Consumer confidence declined slightly in October after clocking record highs earlier this month.
The consumer sentiment index, a survey of consumers by The University of Michigan, hit 100.7 in October, slightly below estimates of 100.9, according to economists polled by Reuters.
Earlier this month, the key economic indicator leaped 6.3 percent to 101.1, demolishing the record previously set in August.
This is only the second time that end-of-month survey results have surpassed the 100 mark since the record 1990s expansion. The previous month was in January 2004, when the index hit 103.8.
"Lingering doubts about the near term strength of the national economy were dispelled," said Richard Curtin, Survey of Consumers chief economist. "More than half of all respondents expected good times during the year ahead and anticipated the expansion to continue uninterrupted over the next five years."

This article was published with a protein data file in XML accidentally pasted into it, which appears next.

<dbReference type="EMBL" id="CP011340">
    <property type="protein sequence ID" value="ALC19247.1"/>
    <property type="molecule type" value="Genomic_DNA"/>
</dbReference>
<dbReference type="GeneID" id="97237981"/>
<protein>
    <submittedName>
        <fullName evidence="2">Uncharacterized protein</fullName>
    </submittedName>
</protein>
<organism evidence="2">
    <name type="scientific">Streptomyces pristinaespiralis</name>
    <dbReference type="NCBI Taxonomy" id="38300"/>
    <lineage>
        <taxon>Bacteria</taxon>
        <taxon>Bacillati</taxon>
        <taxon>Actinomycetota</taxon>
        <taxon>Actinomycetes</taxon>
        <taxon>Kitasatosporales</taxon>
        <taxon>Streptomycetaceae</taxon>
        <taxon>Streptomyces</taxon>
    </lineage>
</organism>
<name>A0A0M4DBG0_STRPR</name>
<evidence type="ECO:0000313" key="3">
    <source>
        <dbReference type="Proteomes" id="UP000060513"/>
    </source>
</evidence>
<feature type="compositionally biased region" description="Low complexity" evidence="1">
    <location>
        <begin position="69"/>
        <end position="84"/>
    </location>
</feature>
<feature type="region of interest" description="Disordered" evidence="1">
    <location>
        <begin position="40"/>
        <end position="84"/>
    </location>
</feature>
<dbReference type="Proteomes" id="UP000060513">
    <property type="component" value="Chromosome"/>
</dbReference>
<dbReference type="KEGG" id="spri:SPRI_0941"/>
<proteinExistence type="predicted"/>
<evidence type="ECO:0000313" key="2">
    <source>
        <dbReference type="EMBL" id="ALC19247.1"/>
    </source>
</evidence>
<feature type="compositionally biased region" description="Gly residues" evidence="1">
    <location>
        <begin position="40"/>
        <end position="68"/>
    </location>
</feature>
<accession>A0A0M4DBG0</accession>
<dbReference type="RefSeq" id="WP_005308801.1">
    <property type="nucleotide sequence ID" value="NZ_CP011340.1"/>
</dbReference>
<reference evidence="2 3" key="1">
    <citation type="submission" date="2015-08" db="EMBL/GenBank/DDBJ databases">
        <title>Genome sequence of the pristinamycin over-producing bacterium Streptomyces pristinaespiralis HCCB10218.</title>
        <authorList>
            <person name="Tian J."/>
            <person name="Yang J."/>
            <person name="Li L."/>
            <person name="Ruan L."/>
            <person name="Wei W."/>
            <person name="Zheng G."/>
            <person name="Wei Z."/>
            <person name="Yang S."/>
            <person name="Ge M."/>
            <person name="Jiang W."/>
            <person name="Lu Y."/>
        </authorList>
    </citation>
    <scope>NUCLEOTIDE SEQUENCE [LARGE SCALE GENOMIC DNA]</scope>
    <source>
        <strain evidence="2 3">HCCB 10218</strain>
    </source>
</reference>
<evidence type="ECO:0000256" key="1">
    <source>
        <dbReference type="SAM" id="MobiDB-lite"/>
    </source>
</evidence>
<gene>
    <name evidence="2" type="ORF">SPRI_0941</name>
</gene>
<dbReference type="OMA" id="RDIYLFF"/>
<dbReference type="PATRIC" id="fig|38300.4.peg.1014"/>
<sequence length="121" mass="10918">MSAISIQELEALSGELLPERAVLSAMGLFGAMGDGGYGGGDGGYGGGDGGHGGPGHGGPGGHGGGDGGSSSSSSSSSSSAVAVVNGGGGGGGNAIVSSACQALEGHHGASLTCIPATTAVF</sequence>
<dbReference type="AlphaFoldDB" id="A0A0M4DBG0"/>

Curtin said the Great Recession changed consumer attitudes about economic risks; they're "now giving greater preference to economic stability relative to economic growth," he said.
The index measures 500 consumers' attitudes on future economic prospects, in areas such as personal finances, inflation, unemployment, government policies and interest rates.